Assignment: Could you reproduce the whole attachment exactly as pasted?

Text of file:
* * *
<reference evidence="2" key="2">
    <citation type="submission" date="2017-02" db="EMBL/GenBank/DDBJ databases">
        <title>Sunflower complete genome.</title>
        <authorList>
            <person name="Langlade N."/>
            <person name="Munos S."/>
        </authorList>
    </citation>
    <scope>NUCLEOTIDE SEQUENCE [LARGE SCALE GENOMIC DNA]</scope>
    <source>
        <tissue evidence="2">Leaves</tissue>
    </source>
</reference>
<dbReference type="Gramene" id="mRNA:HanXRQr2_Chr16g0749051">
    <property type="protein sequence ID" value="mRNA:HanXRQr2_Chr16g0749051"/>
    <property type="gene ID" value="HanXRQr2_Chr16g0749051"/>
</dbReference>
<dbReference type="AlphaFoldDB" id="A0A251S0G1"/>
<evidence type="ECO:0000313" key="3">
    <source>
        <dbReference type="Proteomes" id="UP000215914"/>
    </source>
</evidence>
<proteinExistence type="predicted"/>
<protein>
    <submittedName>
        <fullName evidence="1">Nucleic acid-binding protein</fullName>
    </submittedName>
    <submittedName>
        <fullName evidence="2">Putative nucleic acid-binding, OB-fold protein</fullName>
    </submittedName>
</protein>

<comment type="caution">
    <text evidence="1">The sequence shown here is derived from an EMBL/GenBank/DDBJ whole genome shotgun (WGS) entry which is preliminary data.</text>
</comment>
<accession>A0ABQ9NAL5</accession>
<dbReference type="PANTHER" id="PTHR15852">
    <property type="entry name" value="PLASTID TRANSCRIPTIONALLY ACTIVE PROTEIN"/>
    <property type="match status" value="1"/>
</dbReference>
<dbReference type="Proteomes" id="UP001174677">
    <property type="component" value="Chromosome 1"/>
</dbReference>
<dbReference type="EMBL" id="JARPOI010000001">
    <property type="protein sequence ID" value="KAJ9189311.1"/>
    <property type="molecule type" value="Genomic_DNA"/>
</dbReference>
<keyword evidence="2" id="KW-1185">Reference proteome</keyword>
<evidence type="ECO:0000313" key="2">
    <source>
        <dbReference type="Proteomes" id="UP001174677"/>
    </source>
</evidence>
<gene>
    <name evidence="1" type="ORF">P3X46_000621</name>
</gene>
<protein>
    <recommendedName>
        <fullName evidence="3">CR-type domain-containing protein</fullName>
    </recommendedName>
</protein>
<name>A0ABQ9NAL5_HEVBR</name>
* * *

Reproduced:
<reference evidence="2" key="2">
    <citation type="submission" date="2017-02" db="EMBL/GenBank/DDBJ databases">
        <title>Sunflower complete genome.</title>
        <authorList>
            <person name="Langlade N."/>
            <person name="Munos S."/>
        </authorList>
    </citation>
    <scope>NUCLEOTIDE SEQUENCE [LARGE SCALE GENOMIC DNA]</scope>
    <source>
        <tissue evidence="2">Leaves</tissue>
    </source>
</reference>
<dbReference type="Gramene" id="mRNA:HanXRQr2_Chr16g0749051">
    <property type="protein sequence ID" value="mRNA:HanXRQr2_Chr16g0749051"/>
    <property type="gene ID" value="HanXRQr2_Chr16g0749051"/>
</dbReference>
<dbReference type="AlphaFoldDB" id="A0A251S0G1"/>
<evidence type="ECO:0000313" key="3">
    <source>
        <dbReference type="Proteomes" id="UP000215914"/>
    </source>
</evidence>
<proteinExistence type="predicted"/>
<protein>
    <submittedName>
        <fullName evidence="1">Nucleic acid-binding protein</fullName>
    </submittedName>
    <submittedName>
        <fullName evidence="2">Putative nucleic acid-binding, OB-fold protein</fullName>
    </submittedName>
</protein>

<comment type="caution">
    <text evidence="1">The sequence shown here is derived from an EMBL/GenBank/DDBJ whole genome shotgun (WGS) entry which is preliminary data.</text>
</comment>
<accession>A0ABQ9NAL5</accession>
<dbReference type="PANTHER" id="PTHR15852">
    <property type="entry name" value="PLASTID TRANSCRIPTIONALLY ACTIVE PROTEIN"/>
    <property type="match status" value="1"/>
</dbReference>
<dbReference type="Proteomes" id="UP001174677">
    <property type="component" value="Chromosome 1"/>
</dbReference>
<dbReference type="EMBL" id="JARPOI010000001">
    <property type="protein sequence ID" value="KAJ9189311.1"/>
    <property type="molecule type" value="Genomic_DNA"/>
</dbReference>
<keyword evidence="2" id="KW-1185">Reference proteome</keyword>
<evidence type="ECO:0000313" key="2">
    <source>
        <dbReference type="Proteomes" id="UP001174677"/>
    </source>
</evidence>
<gene>
    <name evidence="1" type="ORF">P3X46_000621</name>
</gene>
<protein>
    <recommendedName>
        <fullName evidence="3">CR-type domain-containing protein</fullName>
    </recommendedName>
</protein>
<name>A0ABQ9NAL5_HEVBR</name>